What is Rocky Mountain Spotted Fever?

dogtick7cmaleRocky Mountain Spotted Fever (RMSF) is one of the most common tick-borne diseases in the United States. Since the 1920s, RMSF has been a reportable infectious disease. The prevalence and incidence of the disease has rapidly grown since then and over 6 cases per million were reported in 2010. It is caused by a bacterium called Rickettsia rickettsii which is native to North and South America. In fact, the CDC has reported that over 60% of the cases of RMSF in the US were found to be in North Carolina, Oklahoma, Arkansas, Tennessee, and Missouri. The disease is transmitted through a tick bite, however the primary vector that carries R. rickettsii is the American dog tick which is pictured above.

The symptoms of Rocky Mountain Spotted Fever are very similar to those of the flu. The symptoms include fever, headaches, rashes, nausea, loss of appetite, and more. These symptoms are very nonspecific and are associated with the early stages of RMSF. More than 20% of RMSF cases can be fatal if not treated immediately because the disease can rapidly become a serious and life-threatening illness. Before antibiotics were discovered, the disease had a mortality rate of 70% in certain locations. Today, RMSF is easier to treat and the mortality rate has drastically decreased to 0.3% following treatment with doxycycline. Doxycycline is an antibiotic that effectively treats the symptoms of RMSF if it is administered within the first five days of diagnosis.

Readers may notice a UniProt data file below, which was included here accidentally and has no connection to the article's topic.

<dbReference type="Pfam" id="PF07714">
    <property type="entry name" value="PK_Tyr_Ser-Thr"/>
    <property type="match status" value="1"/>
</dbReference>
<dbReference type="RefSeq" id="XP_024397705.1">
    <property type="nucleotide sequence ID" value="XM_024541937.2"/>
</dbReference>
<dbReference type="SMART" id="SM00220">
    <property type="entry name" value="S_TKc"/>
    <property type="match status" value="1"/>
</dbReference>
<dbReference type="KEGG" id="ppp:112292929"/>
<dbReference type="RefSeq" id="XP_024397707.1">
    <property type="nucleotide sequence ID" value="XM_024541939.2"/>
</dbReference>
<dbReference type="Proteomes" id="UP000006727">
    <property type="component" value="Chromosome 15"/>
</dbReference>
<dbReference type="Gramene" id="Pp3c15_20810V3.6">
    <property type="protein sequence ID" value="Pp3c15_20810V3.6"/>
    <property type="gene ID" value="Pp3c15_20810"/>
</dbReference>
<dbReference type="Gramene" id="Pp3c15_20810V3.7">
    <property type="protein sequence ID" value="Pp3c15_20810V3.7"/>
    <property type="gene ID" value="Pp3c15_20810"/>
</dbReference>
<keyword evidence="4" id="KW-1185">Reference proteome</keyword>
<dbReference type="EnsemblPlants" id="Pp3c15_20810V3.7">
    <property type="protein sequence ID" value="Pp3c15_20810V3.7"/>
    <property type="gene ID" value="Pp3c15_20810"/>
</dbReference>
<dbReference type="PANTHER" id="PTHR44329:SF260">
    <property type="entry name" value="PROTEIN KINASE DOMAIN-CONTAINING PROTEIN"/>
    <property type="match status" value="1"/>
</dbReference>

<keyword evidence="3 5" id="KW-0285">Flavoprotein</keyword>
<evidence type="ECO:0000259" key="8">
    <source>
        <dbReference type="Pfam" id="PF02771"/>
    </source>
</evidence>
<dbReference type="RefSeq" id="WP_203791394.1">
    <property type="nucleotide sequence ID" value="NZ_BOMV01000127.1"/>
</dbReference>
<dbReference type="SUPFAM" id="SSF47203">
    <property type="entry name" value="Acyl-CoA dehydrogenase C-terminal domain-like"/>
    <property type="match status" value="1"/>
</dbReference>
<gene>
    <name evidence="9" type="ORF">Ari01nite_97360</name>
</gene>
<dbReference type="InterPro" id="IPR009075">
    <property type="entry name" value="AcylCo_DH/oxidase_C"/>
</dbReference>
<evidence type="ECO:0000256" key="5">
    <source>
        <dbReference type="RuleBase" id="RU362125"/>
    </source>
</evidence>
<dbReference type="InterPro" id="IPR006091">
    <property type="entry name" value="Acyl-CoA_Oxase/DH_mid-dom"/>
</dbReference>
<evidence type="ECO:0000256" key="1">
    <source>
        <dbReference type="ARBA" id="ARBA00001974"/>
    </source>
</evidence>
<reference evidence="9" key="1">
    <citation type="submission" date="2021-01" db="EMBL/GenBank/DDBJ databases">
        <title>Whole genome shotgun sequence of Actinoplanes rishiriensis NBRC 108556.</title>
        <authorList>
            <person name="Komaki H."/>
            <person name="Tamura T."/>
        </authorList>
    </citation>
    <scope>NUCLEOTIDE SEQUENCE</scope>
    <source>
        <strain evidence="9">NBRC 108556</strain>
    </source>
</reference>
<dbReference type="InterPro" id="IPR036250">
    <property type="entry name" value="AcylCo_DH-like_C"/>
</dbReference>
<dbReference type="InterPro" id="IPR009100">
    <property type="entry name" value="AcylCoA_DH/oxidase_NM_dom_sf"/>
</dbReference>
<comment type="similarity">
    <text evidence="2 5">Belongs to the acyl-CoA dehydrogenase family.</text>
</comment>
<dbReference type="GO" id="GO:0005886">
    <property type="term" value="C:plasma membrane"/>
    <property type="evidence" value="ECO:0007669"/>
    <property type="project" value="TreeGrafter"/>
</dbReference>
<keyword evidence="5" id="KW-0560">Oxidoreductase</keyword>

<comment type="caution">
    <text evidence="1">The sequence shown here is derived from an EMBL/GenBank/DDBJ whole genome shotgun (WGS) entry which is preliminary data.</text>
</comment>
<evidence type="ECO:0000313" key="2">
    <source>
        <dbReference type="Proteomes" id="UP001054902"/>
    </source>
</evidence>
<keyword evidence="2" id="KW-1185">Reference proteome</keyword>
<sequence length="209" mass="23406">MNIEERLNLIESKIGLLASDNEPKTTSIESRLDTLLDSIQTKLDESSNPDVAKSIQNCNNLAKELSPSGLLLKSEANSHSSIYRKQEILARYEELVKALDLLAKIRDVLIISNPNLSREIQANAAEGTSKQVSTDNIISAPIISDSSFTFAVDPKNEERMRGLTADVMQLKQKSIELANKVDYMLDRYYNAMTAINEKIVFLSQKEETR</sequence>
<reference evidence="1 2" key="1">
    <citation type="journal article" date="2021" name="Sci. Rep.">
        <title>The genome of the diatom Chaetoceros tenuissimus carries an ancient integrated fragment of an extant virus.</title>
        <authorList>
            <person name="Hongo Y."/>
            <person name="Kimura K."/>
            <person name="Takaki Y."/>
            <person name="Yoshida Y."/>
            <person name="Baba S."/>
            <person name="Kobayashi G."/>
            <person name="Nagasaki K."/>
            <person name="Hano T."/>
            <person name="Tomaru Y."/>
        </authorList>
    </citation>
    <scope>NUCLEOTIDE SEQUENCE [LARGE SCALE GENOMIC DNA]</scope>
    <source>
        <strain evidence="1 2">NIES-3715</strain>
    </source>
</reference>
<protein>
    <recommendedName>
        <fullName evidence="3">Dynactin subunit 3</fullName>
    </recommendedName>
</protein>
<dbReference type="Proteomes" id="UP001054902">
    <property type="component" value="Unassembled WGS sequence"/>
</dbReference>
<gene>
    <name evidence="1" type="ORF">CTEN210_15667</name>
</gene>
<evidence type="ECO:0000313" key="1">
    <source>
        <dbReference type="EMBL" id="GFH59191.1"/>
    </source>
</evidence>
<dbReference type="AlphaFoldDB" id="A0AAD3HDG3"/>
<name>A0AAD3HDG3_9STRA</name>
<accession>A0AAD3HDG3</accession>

The bacterium tends to grow in warmer climates which explains its prevalence among many of the Southern States, but Rocky Mountain Spotted Fever is rapidly growing among the United States. Although no vaccine has been found, there are many steps that can be taken to prevent RMSF. Now that it’s summer, ticks are more numerous in number, especially in Pennsylvania. Ticks are common in grassy and wooded areas so it is recommended that you always check for ticks after spending a long day hiking, camping or gardening. The CDC also recommends that you use bug spray containing DEET when going out and don’t forget to always check your pets for any ticks they may bring into the house. By doing this, you can minimize your risk for getting RMSF.

https://www.cdc.gov/rmsf/index.html

http://www.medicalnewstoday.com/articles/317198.php

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